Electrostatic Potential And Capacitance

- Learn important concepts of the chapter
1

Capacitors and their examples

A capacitor is a system of two conductors separated by an insulator used to store electrical energy temporarily in an electric field. For example, on printed circuit boards two wires running parallel to each other on opposite sides of the board form a capacitor. 

A capacitor works in

A
A.C. circuits only
B
D.C. circuits only
C
both A.C & D.C
D
neither A.C. nor in D.C. circuit.
2

Capacitors in series

post image
expand
The effective capacitance of capacitors in series is 
The charge q flowing through the caapcitor is same in series combination, only voltage is divided.




3

Force between the plates of a capacitor

The capacitance C is given by :

Energy stored in caapcitor is
                                                   
Differentiating this with respect to distance d:

Force of attraction
and Q=CV, so
4

Discuss and explain the relation between electric field intensity and potential

The relationship between electric field and scalar potential is given as:
, where gradient operator.
5

Potential due to a dipole at a general point

Potential due to a dipole is given by:

where 
electric dipole moment
angle made by the line joining center of dipole and the point with the dipole moment vector
distance between the center of dipole and the point
Note:
Approximation is made that the length of dipole is negligible as compared to the distance of the point from the dipole.
6

Electric potential

Electric potential () at a point is defined as the amount of work done in bringing a unit positive charge from infinity to that point.
Unit of potential is .

Note: Potential is taken to be zero at infinity and at ground.

An electron and a proton move through a potential difference of . Then:

A
electron gains more energy
B
proton gains more energy
C
both gain same energy
D
none of them gain energy
7

Electric potential energy

Electric potential energy of charge q at a point (in the presence of field due to any charge configuration) is the work done by the external force (equal and opposite to the electric force) in bringing the charge q from infinity to that point.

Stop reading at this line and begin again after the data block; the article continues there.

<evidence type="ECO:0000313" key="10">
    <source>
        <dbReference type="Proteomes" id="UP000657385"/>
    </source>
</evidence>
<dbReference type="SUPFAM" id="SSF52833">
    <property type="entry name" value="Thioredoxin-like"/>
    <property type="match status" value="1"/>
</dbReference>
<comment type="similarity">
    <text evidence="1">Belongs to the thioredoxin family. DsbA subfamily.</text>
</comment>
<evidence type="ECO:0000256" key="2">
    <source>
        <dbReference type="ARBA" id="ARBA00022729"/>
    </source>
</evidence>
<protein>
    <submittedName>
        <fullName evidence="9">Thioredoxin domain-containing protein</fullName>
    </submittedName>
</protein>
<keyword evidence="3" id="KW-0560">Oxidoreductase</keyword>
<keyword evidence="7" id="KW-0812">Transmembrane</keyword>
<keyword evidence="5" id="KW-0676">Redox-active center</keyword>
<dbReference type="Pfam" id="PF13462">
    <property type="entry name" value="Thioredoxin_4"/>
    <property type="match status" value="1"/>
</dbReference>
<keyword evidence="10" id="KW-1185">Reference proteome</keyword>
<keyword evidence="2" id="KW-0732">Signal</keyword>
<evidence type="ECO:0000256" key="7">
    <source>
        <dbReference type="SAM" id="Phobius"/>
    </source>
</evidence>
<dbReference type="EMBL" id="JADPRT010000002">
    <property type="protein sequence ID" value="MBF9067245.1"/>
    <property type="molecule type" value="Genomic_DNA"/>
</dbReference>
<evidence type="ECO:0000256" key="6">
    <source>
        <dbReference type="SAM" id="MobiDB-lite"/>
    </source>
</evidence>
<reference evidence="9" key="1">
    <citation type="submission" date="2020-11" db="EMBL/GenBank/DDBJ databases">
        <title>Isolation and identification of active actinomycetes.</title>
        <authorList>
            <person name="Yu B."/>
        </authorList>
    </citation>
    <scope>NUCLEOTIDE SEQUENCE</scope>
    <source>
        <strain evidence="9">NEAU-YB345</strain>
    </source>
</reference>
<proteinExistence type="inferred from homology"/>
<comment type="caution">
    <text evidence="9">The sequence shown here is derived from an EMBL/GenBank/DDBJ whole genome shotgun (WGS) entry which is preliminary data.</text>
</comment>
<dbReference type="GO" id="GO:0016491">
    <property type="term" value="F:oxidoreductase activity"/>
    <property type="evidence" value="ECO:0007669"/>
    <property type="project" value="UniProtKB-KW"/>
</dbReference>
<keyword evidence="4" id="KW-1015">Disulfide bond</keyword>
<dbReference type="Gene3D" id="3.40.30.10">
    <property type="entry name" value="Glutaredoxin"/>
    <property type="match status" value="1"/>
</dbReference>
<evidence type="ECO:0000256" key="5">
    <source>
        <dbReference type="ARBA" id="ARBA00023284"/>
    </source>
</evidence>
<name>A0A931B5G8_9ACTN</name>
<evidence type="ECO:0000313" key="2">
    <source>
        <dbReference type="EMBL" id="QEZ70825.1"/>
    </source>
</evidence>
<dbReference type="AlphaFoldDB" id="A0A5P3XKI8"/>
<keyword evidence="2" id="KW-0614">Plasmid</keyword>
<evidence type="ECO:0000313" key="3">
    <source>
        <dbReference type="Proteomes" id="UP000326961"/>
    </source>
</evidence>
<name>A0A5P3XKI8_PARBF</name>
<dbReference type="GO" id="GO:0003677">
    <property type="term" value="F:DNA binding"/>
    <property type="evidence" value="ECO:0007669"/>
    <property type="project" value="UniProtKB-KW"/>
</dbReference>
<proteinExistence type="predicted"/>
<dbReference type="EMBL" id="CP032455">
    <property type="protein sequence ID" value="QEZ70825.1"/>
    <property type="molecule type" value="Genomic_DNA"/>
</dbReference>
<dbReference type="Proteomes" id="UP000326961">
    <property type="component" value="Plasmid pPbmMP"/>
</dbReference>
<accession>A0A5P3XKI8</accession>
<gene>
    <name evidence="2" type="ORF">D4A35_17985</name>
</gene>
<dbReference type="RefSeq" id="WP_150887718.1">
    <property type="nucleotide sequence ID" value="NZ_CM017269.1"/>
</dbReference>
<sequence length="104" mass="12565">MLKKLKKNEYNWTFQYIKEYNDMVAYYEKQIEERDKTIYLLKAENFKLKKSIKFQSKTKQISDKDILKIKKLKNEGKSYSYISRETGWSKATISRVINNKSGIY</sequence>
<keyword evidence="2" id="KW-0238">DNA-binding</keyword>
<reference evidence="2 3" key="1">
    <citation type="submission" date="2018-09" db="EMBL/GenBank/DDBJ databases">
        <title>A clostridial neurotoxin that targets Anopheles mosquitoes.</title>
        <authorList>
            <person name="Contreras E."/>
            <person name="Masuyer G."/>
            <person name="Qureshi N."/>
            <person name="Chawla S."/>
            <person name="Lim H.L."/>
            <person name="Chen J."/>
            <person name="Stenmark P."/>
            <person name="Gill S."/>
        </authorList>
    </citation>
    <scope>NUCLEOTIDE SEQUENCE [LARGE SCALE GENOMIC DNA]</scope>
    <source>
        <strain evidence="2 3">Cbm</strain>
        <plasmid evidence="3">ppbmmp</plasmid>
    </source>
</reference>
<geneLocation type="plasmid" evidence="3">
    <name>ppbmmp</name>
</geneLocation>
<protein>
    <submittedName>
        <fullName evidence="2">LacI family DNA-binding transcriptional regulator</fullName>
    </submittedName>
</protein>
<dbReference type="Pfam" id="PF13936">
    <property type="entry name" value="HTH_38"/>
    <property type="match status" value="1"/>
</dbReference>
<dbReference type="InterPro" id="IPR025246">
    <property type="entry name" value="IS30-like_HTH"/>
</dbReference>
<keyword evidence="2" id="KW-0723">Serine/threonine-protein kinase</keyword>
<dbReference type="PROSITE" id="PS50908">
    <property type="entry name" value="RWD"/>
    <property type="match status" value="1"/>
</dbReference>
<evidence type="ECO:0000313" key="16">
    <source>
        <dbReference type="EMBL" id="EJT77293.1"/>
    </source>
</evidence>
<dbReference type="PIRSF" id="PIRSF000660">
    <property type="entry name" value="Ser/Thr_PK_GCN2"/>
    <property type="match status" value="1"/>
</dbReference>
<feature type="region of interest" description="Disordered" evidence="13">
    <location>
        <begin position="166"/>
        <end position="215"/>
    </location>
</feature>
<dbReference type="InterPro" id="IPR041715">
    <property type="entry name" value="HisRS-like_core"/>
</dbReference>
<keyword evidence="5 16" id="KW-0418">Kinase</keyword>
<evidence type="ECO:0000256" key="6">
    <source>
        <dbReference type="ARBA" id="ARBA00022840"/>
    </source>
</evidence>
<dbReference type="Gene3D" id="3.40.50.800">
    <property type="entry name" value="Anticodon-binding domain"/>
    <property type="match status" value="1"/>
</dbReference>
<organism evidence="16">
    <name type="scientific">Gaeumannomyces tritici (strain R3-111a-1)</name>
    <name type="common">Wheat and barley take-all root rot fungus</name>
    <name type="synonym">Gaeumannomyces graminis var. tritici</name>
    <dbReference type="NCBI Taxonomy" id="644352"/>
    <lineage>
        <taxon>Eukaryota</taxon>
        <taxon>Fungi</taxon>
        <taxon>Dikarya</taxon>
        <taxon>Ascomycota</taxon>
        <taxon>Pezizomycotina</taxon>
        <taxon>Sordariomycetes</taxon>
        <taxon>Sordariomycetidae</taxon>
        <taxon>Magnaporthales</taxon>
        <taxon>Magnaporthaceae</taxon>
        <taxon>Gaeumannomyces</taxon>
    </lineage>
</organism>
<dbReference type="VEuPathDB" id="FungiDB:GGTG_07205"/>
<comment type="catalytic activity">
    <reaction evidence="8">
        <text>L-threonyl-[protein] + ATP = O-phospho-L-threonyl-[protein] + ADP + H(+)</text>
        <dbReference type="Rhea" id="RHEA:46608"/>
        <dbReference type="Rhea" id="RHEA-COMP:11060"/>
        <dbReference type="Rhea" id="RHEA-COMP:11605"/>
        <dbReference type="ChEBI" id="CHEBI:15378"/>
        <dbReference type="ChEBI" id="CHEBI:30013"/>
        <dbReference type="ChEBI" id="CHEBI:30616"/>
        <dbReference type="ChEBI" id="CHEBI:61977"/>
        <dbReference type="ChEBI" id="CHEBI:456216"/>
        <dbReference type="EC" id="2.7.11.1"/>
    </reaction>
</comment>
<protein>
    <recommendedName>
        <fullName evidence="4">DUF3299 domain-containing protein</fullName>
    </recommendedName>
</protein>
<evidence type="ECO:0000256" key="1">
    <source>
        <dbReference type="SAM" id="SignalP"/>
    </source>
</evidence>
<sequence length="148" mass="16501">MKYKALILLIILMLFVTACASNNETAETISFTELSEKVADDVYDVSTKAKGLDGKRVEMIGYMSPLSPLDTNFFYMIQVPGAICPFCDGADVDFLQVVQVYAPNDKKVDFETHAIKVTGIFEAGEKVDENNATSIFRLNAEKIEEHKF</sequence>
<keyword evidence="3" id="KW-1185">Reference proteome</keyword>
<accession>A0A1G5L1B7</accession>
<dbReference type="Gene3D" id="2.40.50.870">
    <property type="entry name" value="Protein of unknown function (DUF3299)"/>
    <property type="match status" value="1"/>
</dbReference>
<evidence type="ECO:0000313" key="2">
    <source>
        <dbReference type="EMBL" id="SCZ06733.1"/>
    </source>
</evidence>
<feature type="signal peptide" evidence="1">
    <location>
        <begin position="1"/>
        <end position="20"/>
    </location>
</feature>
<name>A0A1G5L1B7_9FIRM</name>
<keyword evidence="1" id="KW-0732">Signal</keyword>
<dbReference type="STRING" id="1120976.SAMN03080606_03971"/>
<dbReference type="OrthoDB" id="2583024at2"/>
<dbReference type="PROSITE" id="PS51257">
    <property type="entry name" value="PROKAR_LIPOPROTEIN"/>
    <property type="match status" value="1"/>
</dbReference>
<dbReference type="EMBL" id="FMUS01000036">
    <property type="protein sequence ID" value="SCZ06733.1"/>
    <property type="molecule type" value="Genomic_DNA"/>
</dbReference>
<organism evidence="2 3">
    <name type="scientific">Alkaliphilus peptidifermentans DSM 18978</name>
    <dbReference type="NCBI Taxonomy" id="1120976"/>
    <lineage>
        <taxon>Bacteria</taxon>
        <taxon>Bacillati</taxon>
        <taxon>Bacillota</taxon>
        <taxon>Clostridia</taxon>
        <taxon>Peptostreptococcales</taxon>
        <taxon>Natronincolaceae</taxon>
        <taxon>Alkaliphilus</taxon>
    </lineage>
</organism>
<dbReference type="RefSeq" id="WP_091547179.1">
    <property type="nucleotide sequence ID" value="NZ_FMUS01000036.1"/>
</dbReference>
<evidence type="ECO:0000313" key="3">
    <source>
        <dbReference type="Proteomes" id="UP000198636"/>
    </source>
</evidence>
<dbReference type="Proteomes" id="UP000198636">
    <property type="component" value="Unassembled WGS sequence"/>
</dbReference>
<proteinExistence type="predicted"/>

8

Equipotential surfaces

Surfaces having same potential are termed as equipotential surfaces
The properties of equipotential surfaces can be summarized as follows:
  • The electric field lines are normal to the equipotentials and are directed from higher to lower potentials. 
  • By symmetry, the equipotential surfaces produced by a point charge form a family of concentric spheres, and for a constant electric field, a family of planes normal to the field lines. 
  • The tangential component of the electric field along the equipotential surface is zero, otherwise non-vanishing work would be done to move a charge from one point on the surface to the other.
  • Work done in moving a particle along an equipotential surface is zero. 
Some equipotential surface are shown in the figure. The magnitude and directions of the electric field is
A
making angle with the x-axis
B
making angle with the x-axis
C
making angle with the x-axis
D
None of the above
9

Van de Graff generator

A Van de Graaff generator is an electrostatic generator which uses a moving belt to accumulate electric charge on a hollow metal globe on the top of an insulated column, creating very high electric potentials. It produces very high voltage direct current (DC) electricity at low current levels.
A simple Van de Graaff generator consists of a belt of rubber (or a similar flexible dielectric material) running over two rollers of differing material, one of which is surrounded by a hollow metal sphere. Two electrodes, in the form of comb-shaped rows of sharp metal points, are positioned near the bottom of the lower roller and inside the sphere, over the upper roller. One comb is connected to the sphere, and another comb to ground. The method of charging is based on the triboelectric effect, wherein simple contact of dissimilar materials causes the transfer of some electrons from one material to the other.
When a long-haired woman puts her hands on a Van de Graaff generator a large conducting sphere with charge being delivered to it by a conveyer belt make her hair stands on end. Which of the following explains this phenomenon?
A
Like charges attract
B
Like charges repel
C
Her hair will not stand on end
D
Her body is conducting a current to the ground
E
The Van de Graaf generator makes a magnetic field that draws her hair up on end